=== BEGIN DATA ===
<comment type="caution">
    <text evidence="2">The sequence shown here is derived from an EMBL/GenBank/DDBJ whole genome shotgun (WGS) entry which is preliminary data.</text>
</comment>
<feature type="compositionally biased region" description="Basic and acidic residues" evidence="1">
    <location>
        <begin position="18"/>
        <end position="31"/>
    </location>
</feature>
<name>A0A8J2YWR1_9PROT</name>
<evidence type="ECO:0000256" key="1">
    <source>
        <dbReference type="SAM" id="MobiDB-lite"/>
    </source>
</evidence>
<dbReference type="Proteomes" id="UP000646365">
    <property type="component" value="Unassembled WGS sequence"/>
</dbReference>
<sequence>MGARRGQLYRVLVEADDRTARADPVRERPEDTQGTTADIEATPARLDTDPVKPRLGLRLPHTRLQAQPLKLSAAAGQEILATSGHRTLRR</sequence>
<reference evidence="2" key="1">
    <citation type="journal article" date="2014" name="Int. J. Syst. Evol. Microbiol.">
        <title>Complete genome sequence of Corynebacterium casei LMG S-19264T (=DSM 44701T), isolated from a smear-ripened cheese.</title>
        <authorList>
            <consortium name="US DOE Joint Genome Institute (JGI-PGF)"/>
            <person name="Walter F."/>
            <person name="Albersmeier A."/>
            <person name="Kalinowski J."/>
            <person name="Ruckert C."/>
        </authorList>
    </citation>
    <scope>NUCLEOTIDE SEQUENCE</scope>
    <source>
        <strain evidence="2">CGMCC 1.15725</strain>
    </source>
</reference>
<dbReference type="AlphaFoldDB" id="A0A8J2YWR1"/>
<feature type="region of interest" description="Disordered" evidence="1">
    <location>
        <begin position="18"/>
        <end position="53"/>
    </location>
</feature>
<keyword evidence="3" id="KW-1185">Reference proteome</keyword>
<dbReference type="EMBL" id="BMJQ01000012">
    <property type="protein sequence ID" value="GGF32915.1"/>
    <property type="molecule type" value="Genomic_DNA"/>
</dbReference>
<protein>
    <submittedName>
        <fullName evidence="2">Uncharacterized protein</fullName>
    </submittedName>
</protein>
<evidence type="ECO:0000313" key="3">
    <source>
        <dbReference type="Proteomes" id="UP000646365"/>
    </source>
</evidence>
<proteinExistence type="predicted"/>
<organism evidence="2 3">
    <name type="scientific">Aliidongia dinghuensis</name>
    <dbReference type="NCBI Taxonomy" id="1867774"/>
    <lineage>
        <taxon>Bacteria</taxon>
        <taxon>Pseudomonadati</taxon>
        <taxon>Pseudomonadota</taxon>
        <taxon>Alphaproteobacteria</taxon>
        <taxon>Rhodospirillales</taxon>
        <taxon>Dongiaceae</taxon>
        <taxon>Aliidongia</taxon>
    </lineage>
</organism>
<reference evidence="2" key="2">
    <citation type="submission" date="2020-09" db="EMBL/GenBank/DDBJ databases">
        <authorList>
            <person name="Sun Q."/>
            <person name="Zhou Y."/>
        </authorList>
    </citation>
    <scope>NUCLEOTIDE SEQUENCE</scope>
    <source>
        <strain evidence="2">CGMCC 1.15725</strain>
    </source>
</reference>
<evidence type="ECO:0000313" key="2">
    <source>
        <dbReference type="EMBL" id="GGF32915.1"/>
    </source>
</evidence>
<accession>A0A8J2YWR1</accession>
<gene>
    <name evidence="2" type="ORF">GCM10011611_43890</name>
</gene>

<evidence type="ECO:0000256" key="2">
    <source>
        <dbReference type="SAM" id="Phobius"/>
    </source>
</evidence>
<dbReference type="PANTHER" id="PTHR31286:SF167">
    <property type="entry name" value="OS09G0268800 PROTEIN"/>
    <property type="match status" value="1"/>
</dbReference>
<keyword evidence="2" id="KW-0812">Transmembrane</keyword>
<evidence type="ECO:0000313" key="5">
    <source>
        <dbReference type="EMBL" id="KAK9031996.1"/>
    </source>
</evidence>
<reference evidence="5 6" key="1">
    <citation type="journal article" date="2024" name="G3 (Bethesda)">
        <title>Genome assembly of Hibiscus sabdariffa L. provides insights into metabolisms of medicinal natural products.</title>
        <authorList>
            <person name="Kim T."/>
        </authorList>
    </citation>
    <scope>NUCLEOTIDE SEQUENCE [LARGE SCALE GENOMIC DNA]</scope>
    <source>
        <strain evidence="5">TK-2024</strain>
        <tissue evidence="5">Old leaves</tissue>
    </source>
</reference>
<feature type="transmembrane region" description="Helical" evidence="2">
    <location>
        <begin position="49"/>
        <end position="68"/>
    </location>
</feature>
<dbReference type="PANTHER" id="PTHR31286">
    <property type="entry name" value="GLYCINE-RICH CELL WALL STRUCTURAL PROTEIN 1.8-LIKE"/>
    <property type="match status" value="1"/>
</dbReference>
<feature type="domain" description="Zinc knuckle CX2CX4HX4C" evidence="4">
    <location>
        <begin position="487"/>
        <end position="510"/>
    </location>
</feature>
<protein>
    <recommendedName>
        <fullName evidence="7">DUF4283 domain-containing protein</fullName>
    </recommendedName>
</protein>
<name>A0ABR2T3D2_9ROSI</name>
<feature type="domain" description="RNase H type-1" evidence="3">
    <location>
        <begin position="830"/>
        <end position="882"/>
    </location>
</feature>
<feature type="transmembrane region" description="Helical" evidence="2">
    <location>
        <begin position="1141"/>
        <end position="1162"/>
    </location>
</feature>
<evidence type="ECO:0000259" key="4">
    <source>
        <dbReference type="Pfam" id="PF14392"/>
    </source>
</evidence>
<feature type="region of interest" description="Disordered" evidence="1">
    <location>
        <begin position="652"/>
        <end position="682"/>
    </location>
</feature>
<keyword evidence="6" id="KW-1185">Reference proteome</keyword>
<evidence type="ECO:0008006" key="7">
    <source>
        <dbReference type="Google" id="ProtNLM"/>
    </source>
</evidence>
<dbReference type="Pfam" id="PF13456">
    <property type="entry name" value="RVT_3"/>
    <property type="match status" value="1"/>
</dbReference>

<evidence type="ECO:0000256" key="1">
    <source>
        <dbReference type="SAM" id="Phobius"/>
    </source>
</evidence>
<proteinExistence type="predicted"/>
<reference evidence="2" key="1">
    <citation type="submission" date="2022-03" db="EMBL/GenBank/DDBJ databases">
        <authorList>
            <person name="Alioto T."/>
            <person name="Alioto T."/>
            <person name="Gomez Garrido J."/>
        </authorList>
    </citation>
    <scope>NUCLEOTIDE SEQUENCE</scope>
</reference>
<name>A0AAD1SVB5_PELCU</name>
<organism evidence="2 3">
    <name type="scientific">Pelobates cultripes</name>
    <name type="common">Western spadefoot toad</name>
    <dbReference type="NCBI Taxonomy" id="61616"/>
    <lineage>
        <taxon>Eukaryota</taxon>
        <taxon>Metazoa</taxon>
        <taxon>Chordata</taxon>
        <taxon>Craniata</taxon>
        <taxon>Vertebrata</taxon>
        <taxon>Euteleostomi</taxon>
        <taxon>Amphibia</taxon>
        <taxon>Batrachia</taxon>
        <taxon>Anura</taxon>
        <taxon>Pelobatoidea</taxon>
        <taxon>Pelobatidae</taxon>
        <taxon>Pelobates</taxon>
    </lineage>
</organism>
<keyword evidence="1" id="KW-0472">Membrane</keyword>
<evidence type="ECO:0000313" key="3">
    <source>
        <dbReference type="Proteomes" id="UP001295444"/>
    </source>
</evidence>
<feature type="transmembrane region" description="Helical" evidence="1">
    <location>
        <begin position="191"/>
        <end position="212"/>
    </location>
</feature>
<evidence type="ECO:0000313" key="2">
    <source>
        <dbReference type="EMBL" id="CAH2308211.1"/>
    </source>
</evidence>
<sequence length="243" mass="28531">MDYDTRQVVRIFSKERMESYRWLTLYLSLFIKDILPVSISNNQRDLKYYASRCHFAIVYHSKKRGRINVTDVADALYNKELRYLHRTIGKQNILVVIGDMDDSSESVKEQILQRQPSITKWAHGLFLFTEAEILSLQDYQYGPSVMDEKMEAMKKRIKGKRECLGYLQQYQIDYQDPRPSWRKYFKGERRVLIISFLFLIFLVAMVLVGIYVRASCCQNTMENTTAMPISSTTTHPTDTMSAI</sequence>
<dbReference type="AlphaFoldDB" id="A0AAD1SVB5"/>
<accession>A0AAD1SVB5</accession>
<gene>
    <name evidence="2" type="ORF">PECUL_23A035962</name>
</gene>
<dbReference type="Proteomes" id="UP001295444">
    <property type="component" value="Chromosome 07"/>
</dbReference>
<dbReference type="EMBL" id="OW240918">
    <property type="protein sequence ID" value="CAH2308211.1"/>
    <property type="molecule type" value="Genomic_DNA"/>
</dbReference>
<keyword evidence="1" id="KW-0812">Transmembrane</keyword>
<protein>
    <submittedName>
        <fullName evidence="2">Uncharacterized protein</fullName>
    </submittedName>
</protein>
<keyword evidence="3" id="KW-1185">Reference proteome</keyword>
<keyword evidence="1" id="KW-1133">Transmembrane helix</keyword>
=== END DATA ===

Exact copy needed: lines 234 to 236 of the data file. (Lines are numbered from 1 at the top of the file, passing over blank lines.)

</gene>
<dbReference type="Proteomes" id="UP001295444">
    <property type="component" value="Chromosome 07"/>